When I got back to the ranch, I found my son in the barn. He was very upset and crying. I walked up behind him and laid his Mark Twain book down beside him. Then I straightened up. "I found your Tom Sawyer book in the waste bucket."
Mark lifted his head and looked at it. Then he smacked it and it fell to the floor of the barn. "I don't want it anymore!" He yelled.
I bent down next to him and spoke quietly with sad emotion. "Maybe you'll change your mind son when you read this. Mr. Twain left it at the stream. It's from his wife. It explains a lot of things."
But Mark didn’t care. "I don't care about anything that has to do with him!”
"Read it, he has a deep sorrow, Mark."
"Well, just 'cause he's sad doesn't mean he has to treat everyone else like dirt!"
"Once you said you wanted to be like Mark Twain. You're acting exactly like him now,” I told him sternly.
Mark didn’t like my statement. He knew I was accusing him. He hesitatingly asked the question. "How do you mean?"
"Shutting folks out because you've been hurt. The letter says his son Langdon died a few months ago."
“Died?” Mark repeated in a grieved voice.
“Mm hm. The newspapers tried to spare the family that's why we hadn't heard about it out here. Mr. Twain blames himself for the boys death."
"But why?" Mark wondered.
I could answer that question. "He took him riding in an open carriage on a very cold day. The blanket slipped off. Mr. Twain didn't notice because he was thinking about his story he was writing. That night Langdon came down with diphtheria. Mr. Twain never forgave himself, he's been running ever since."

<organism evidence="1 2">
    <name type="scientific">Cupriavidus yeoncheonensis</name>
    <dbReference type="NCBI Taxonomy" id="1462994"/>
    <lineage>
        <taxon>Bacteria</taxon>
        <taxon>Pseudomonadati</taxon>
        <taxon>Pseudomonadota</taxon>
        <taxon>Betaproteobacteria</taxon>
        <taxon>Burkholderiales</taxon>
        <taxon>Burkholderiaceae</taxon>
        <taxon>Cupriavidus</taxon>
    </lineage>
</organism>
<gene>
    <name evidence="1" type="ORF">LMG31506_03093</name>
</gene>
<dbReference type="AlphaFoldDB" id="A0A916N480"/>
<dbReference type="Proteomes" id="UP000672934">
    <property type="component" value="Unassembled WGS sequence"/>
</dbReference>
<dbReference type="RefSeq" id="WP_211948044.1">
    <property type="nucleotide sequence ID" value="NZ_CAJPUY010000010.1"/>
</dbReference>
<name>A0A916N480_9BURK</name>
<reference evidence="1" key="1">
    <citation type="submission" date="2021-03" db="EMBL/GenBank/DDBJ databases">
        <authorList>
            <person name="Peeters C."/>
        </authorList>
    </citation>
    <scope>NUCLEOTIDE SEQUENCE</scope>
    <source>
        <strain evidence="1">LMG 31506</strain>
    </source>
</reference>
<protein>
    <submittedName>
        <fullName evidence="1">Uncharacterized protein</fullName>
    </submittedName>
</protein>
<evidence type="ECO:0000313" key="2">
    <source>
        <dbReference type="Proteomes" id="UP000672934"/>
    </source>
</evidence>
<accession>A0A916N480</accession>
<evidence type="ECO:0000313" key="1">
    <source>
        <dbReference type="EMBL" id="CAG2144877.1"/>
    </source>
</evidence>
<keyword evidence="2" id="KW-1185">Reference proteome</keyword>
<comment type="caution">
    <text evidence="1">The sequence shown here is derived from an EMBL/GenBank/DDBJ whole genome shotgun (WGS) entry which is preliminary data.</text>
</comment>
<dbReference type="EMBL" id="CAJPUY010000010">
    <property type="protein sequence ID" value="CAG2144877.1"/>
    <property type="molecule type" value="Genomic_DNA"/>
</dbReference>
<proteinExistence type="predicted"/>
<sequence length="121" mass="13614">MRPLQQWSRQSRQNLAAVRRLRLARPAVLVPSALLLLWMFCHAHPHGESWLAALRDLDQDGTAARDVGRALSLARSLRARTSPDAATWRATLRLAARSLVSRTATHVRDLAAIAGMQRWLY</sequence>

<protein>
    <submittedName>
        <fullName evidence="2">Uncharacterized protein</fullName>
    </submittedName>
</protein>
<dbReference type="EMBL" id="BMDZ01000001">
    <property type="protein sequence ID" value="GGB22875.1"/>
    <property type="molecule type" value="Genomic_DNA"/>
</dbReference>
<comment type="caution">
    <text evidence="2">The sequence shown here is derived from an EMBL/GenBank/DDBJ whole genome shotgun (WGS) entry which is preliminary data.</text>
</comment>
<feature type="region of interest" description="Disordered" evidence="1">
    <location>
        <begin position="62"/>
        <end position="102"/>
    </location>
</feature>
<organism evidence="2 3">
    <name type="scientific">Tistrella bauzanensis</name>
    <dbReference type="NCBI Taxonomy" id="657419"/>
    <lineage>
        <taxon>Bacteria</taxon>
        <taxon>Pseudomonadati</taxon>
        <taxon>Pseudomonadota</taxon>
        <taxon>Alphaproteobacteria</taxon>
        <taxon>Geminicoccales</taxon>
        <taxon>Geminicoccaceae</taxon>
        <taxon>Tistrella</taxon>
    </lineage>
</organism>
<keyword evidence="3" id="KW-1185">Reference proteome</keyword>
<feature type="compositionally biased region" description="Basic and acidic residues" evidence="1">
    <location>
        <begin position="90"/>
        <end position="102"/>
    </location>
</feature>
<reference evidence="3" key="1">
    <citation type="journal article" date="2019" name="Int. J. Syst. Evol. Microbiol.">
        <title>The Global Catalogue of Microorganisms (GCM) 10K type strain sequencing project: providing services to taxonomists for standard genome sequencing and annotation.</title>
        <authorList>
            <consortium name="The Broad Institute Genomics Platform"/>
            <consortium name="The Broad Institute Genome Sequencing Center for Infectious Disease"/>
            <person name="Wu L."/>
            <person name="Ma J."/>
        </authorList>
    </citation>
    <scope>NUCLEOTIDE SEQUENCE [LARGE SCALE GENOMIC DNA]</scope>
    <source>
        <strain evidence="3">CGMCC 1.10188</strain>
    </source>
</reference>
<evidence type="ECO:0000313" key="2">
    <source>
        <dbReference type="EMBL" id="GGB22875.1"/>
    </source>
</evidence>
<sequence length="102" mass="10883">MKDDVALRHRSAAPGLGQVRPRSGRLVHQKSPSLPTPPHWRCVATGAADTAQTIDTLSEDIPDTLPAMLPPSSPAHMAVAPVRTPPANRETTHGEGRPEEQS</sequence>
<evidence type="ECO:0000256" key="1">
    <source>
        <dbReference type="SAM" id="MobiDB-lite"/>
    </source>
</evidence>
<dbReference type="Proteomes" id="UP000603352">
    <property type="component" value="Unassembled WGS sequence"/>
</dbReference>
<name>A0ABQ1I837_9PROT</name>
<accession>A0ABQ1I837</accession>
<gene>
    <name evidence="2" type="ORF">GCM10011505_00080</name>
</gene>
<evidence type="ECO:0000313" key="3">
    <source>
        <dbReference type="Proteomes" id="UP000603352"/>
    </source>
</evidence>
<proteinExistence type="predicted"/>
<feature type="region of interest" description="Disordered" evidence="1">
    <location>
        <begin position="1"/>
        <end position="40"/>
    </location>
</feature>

Mark remembered the words Mr. Twain had spoken by the fishing hole. “He said…Huckleberry Finn was dead,” he said softly. I nodded.
“That’s the story he was thinking about in the carriage. He hasn’t written a word since.” Mark didn’t say anything as he thought on what I had told him. His anger was replaced with sympathy for the writer. “I’m gonna return this to Mr. Twain.” I folded the letter and put it in my pocket.
“Pa?” I was still bent down to his level. I looked into his eyes. “Can I go with ya?”
I smiled, happy he wanted to come. “Sure.” I gave him a love pat on the backside. “Come on.”
When we got to the hotel, I asked Eddie if Mr. Twain was in his room. Eddie pointed behind me. Mr. Twain was staring out the window into the street. “He’s been standing there looking out of that window for about fifteen minutes.” I told Mark to stay there so I could talk to Mr. Twain alone.
I handed him the letter and he thanked me. Then he turned back to the window. “Loosing a son is hard, Mr. Twain. I know how I’d feel if I lost-“
He didn’t let me finish. “How could you know? How could you possibly know?” He spoke to me, but never turned to look at me. I started to speak, but he wouldn’t let me. "How could you possibly know how it feels to kill your own son?" I told him he didn't kill his own son. "That's what I did Mr. McCain, I murdered Langdon! Murdered him! For a bare foot urchin and Huckleberry Finn!"